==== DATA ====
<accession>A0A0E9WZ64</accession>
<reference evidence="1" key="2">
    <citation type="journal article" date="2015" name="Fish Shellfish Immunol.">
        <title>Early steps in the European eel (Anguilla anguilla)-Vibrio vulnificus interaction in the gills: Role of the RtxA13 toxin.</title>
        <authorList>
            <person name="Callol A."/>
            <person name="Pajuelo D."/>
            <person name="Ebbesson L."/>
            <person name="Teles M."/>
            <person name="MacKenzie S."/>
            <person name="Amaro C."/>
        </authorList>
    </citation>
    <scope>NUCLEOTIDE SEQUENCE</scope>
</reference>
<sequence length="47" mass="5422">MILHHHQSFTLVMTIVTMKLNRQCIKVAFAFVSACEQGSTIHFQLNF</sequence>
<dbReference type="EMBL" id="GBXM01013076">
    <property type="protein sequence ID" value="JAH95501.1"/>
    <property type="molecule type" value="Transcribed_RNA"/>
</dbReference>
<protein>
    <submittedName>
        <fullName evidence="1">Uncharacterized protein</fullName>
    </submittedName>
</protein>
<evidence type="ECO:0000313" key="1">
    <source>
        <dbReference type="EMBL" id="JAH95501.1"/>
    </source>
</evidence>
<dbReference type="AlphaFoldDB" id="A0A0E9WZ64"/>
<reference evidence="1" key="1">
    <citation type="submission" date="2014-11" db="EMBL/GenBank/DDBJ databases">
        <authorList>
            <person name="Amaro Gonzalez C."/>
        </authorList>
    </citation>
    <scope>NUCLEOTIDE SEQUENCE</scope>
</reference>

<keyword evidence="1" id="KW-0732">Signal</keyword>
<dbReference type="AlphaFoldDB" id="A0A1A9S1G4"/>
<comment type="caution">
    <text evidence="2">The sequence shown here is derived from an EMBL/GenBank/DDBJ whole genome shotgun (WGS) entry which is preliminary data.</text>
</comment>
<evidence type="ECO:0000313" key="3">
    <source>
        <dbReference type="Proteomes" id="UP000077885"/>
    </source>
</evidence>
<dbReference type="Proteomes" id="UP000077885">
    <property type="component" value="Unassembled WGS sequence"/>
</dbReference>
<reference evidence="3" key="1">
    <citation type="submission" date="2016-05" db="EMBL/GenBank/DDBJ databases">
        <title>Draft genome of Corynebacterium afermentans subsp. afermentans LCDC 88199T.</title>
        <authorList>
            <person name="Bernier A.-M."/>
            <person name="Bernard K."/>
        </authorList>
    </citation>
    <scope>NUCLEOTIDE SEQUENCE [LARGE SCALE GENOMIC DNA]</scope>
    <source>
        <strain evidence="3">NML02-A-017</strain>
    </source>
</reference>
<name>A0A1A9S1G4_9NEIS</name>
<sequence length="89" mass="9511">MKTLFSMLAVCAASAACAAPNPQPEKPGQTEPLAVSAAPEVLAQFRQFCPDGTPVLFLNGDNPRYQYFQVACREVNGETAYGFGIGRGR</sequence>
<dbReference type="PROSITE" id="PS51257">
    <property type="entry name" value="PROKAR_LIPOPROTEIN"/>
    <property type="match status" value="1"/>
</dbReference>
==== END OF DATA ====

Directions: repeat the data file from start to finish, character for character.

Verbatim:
<accession>A0A0E9WZ64</accession>
<reference evidence="1" key="2">
    <citation type="journal article" date="2015" name="Fish Shellfish Immunol.">
        <title>Early steps in the European eel (Anguilla anguilla)-Vibrio vulnificus interaction in the gills: Role of the RtxA13 toxin.</title>
        <authorList>
            <person name="Callol A."/>
            <person name="Pajuelo D."/>
            <person name="Ebbesson L."/>
            <person name="Teles M."/>
            <person name="MacKenzie S."/>
            <person name="Amaro C."/>
        </authorList>
    </citation>
    <scope>NUCLEOTIDE SEQUENCE</scope>
</reference>
<sequence length="47" mass="5422">MILHHHQSFTLVMTIVTMKLNRQCIKVAFAFVSACEQGSTIHFQLNF</sequence>
<dbReference type="EMBL" id="GBXM01013076">
    <property type="protein sequence ID" value="JAH95501.1"/>
    <property type="molecule type" value="Transcribed_RNA"/>
</dbReference>
<protein>
    <submittedName>
        <fullName evidence="1">Uncharacterized protein</fullName>
    </submittedName>
</protein>
<evidence type="ECO:0000313" key="1">
    <source>
        <dbReference type="EMBL" id="JAH95501.1"/>
    </source>
</evidence>
<dbReference type="AlphaFoldDB" id="A0A0E9WZ64"/>
<reference evidence="1" key="1">
    <citation type="submission" date="2014-11" db="EMBL/GenBank/DDBJ databases">
        <authorList>
            <person name="Amaro Gonzalez C."/>
        </authorList>
    </citation>
    <scope>NUCLEOTIDE SEQUENCE</scope>
</reference>

<keyword evidence="1" id="KW-0732">Signal</keyword>
<dbReference type="AlphaFoldDB" id="A0A1A9S1G4"/>
<comment type="caution">
    <text evidence="2">The sequence shown here is derived from an EMBL/GenBank/DDBJ whole genome shotgun (WGS) entry which is preliminary data.</text>
</comment>
<evidence type="ECO:0000313" key="3">
    <source>
        <dbReference type="Proteomes" id="UP000077885"/>
    </source>
</evidence>
<dbReference type="Proteomes" id="UP000077885">
    <property type="component" value="Unassembled WGS sequence"/>
</dbReference>
<reference evidence="3" key="1">
    <citation type="submission" date="2016-05" db="EMBL/GenBank/DDBJ databases">
        <title>Draft genome of Corynebacterium afermentans subsp. afermentans LCDC 88199T.</title>
        <authorList>
            <person name="Bernier A.-M."/>
            <person name="Bernard K."/>
        </authorList>
    </citation>
    <scope>NUCLEOTIDE SEQUENCE [LARGE SCALE GENOMIC DNA]</scope>
    <source>
        <strain evidence="3">NML02-A-017</strain>
    </source>
</reference>
<name>A0A1A9S1G4_9NEIS</name>
<sequence length="89" mass="9511">MKTLFSMLAVCAASAACAAPNPQPEKPGQTEPLAVSAAPEVLAQFRQFCPDGTPVLFLNGDNPRYQYFQVACREVNGETAYGFGIGRGR</sequence>
<dbReference type="PROSITE" id="PS51257">
    <property type="entry name" value="PROKAR_LIPOPROTEIN"/>
    <property type="match status" value="1"/>
</dbReference>